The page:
Lindgren's 'Hash': a 107-year-old fabulist

March 28, 2004|By Mike Leary | Mike Leary,Sun Staff

Hash, by Torgny Lindgren, (translated by Tom Geddes). Overlook Press. 236 pages. $23.95.

If you were alone in some hut on the frozen tundra of northern Sweden, with only the aurora borealis for illumination and a flask of aquavit for comfort, you might write a novel something like Hash, which refers not to the hallucinogen but to an awful offal dish. Sometimes made from squirrels, spiced with nutmeg to mask its offensive smell, it can be partaken hot, or frozen, then sliced up in slabs. Eating it is a sign of poverty, but in Sweden, at least among the denizens of the north, hash has a certain hallucinogenic quality.

"With Swedish hash," burbles one of Torgny Lindgren's characters, "everything is possible. It is beyond ordered and civilized society. If life has been empty and meaningless and you encounter hash, you have to say to yourself: there is after all some foundation or core or center in the immeasurable infinity of existence. We do not have to give up."

Now, Lindgren, who himself appears in this novel as a consumptive boy who is thankful he does not have to grow up, is a member of the Swedish Academy, and sits on the panel that selects the Nobel Prize for literature. So, he is one serious dude, even if this novel seems, at times, well, pretty silly.

Yes, it is a meditation on death. The whole region in northern Sweden is consumed by tuberculosis. Hash symbolizes the life essence. Lindgren's protagonists go on a quest for the perfect hash, but at the end, that fellow in a long black cloak awaits them with a scythe.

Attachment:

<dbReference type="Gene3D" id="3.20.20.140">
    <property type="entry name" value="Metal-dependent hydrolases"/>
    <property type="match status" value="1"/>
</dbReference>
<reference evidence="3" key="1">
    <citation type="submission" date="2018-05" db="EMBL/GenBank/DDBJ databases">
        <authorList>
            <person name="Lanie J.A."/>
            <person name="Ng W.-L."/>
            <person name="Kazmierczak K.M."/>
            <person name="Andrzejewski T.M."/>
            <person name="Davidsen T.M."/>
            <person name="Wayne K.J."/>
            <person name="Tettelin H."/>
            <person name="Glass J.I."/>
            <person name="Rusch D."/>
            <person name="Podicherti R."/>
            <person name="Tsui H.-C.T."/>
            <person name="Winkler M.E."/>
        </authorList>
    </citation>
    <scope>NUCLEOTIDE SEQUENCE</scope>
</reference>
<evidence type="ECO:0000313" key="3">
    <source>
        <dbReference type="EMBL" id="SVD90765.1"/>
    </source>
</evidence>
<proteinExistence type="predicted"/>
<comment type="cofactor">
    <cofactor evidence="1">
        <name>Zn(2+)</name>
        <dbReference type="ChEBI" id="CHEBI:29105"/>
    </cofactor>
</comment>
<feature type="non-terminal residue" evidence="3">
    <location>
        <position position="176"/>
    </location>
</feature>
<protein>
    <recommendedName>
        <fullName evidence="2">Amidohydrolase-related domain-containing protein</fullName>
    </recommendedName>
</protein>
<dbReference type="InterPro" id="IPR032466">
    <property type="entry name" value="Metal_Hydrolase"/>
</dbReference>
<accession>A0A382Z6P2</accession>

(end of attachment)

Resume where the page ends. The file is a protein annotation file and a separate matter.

Along this route, we encounter a perfectly symmetrical person and a grotesquely misshapen person, both deadly. We are presented with the spectacle of the fugitive Martin Borman as an itinerant haberdasher with an infinite supply of clothes, which he distributes rather like Jesus with the loaves and the fishes. Now, we have all seen The Producers, but transmogrifying Borman thus would be a stretch even for Mel Brooks. This particular Nazi was so fanatical he sought to have Hermann Goering executed for disloyalty.

Lindgren seems to be the kid who sat tittering in the back of the theater during those appallingly dull but profound Bergman movies.

Did I mention that this novel is, self-consciously a fable? That it is written by a 107-year-old journalist who makes Jack Kelley and Jayson Blair look like pikers? A fellow who invents not individual stories or anecdotes or quotes, but entire regions? After all, hardly anybody visits northern Sweden. Who would know?

"Imagination is my memory," says the old coot.

The gerontologist who examines him comes to "the realization that nothing, absolutely nothing, could be regarded as constant or reliable. Everything, everything in the whole of Creation, was twisted and contorted and even turned into its opposite by the inexorable march of time. ... Decent people were transformed into monsters. Mass murderers lost their memories and became as pious a choirboys ... and the skin of wolves would sprout the soft wool of sacrificial lambs."


Mike Leary, the national editor of The Sun and former books editor at The Philadelphia Inquirer, first traveled above the Arctic Circle in northern Sweden at age 18. He grew up in the North Woods of Wisconsin, where a favorite saying was, "A thousand Swedes came through the weeds chased by one Norwegian."

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